The service launches April 24. Wal-Mart said the service fees – $4.50 for transfers up to $50 and $9.50 for transfers up to $900 – are 50% or more below the cost of existing offerings. For its new service, Wal-Mart is partnering with Euronet Worldwide Inc.’s Ria Money Transfer subsidiary.

The money-transfer business carries substantial regulatory burdens aimed at preventing money laundering. Wal-Mart has been registered with the Treasury Department’s Financial Crimes Enforcement Network as a money-services business since 2011, according to FinCen’s public database. The move also could place Wal-Mart under the scrutiny of the U.S. Consumer Financial Protection Bureau, which was set up after the financial crisis to police the lending industry for abusive practices involving consumers. The CFPB already has proposed supervising nonbank providers of international money transfers. The vast majority of U.S. money transfers involve sending money overseas, according to payments experts. The U.S. is the largest sender of such payments, accounting for nearly one-quarter of the $529 billion in remittances that international migrants sent to their home countries in 2012, according to the World Bank.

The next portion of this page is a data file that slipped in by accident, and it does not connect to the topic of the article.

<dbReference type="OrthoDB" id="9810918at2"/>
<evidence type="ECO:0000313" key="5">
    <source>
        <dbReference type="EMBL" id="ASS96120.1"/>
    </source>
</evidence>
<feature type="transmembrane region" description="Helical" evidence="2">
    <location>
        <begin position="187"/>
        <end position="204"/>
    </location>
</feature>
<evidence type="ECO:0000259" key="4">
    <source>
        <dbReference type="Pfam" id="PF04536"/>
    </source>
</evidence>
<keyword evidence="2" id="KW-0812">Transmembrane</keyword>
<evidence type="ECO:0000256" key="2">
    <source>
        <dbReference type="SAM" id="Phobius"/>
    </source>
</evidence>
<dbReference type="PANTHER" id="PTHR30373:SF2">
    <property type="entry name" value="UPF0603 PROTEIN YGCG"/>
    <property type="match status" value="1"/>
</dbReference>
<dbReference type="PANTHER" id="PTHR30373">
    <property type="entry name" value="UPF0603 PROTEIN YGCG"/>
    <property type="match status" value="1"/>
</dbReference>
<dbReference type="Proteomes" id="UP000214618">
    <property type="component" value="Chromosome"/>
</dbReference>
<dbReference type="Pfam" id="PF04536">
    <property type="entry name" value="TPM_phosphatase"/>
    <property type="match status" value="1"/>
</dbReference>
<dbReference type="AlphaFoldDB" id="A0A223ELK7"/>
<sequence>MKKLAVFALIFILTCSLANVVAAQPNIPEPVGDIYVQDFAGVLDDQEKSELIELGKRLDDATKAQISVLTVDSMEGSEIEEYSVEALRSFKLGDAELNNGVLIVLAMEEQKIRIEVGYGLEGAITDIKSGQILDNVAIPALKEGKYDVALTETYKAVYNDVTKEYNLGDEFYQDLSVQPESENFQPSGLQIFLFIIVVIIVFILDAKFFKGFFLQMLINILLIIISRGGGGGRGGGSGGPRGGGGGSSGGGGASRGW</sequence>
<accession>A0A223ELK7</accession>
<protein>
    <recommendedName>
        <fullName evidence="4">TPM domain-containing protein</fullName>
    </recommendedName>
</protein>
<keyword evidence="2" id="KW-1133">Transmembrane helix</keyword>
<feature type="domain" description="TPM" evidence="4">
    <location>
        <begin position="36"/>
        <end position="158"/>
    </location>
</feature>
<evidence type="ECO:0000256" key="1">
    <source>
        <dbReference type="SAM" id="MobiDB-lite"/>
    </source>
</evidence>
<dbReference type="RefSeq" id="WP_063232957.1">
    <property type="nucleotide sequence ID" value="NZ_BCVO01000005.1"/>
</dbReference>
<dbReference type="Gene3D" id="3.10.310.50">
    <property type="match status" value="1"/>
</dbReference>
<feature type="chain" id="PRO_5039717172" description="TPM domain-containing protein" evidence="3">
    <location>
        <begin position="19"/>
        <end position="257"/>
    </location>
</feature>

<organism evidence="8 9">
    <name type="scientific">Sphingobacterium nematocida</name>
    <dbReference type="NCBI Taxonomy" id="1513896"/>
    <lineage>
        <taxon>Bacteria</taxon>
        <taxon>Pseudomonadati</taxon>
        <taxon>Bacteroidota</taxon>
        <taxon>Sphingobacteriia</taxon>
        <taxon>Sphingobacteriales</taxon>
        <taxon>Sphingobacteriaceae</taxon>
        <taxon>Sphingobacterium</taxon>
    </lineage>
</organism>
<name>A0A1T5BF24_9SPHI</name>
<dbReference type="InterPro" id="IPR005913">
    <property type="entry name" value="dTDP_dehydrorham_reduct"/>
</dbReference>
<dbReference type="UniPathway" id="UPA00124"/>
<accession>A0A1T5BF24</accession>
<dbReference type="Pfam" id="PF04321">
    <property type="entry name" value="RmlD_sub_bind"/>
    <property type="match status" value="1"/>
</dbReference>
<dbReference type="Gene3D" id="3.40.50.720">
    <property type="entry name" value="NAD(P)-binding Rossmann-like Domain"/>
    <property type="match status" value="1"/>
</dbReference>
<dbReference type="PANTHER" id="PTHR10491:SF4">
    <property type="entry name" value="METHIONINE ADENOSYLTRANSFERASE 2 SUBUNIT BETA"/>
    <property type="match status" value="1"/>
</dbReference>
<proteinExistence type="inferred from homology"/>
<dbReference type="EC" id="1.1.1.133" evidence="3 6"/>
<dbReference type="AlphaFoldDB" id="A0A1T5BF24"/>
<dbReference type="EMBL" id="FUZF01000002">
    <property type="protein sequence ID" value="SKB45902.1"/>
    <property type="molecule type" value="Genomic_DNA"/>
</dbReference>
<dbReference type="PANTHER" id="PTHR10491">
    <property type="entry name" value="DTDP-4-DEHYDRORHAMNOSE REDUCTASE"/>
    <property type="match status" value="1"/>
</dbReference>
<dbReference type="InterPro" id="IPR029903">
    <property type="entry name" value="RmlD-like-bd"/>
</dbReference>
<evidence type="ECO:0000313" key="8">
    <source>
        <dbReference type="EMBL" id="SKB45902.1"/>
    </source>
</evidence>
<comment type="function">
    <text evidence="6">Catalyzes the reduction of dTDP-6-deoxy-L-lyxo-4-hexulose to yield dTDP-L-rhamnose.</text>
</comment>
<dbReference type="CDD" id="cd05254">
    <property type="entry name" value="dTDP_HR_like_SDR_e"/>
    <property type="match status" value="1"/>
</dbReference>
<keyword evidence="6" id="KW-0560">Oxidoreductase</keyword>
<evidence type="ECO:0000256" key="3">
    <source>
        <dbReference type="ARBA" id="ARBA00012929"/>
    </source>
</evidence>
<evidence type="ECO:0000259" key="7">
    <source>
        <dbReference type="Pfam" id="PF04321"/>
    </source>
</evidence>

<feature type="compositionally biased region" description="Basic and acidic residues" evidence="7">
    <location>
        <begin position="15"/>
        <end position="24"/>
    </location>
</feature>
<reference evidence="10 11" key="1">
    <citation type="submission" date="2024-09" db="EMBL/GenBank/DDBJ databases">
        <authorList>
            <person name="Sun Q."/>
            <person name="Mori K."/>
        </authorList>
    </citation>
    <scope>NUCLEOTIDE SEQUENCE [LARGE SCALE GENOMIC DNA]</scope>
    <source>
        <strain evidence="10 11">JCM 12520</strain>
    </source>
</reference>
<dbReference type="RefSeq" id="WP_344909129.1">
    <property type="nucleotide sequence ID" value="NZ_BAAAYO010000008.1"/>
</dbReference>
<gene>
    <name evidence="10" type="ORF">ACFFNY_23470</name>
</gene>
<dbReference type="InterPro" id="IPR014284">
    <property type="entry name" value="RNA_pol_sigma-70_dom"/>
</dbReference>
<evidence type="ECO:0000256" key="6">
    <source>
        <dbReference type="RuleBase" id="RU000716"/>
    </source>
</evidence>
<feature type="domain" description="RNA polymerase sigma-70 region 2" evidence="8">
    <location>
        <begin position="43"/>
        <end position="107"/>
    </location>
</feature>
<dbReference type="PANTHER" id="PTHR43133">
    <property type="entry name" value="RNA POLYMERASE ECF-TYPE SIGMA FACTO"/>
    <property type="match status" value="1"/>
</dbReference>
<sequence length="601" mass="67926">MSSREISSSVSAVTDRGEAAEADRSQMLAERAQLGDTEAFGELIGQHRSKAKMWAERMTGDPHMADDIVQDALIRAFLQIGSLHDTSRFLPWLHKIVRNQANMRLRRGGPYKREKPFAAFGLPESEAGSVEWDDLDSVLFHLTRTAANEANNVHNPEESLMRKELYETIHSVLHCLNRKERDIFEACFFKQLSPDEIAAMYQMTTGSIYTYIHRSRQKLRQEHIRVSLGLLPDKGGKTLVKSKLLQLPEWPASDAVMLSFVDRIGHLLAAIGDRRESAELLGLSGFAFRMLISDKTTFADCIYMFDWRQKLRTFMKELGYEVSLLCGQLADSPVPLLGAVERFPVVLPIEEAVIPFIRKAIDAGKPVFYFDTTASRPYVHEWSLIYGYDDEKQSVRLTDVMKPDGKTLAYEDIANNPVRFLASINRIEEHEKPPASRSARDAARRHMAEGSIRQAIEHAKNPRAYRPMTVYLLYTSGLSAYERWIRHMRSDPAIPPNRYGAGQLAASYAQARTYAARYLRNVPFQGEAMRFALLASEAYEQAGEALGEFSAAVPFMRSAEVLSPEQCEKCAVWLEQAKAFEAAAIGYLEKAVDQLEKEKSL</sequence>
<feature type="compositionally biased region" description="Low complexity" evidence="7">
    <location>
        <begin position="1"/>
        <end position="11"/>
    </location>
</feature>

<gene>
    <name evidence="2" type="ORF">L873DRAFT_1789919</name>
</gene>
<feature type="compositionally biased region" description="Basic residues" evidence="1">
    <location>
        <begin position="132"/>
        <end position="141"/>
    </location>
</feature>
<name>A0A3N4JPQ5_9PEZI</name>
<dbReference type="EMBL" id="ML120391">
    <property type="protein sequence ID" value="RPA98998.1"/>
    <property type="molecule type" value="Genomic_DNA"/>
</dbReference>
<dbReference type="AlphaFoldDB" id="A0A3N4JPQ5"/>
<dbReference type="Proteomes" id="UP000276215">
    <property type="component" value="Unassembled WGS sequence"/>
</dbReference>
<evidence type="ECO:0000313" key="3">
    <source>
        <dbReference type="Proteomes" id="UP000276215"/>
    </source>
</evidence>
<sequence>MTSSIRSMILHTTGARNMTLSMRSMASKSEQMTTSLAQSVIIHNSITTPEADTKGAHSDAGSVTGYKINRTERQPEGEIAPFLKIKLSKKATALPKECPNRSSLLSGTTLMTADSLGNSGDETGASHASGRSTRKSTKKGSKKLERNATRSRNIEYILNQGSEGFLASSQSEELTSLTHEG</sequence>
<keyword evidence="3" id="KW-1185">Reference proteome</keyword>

In addition to competing with Western Union and MoneyGram, Wal-Mart also is taking on banks that allow their customers to transfer money to other customers. In 2011, J.P. Morgan Chase & Co., Bank of America Corp. and Wells Fargo & Co. formed a joint venture to let people use their checking accounts to send each other money with an email address or cellphone number.

“The banks have failed miserably in capturing the person-to-person payments business,” said Mr. Shevlin, the payments analyst.

Walmart transfer pricing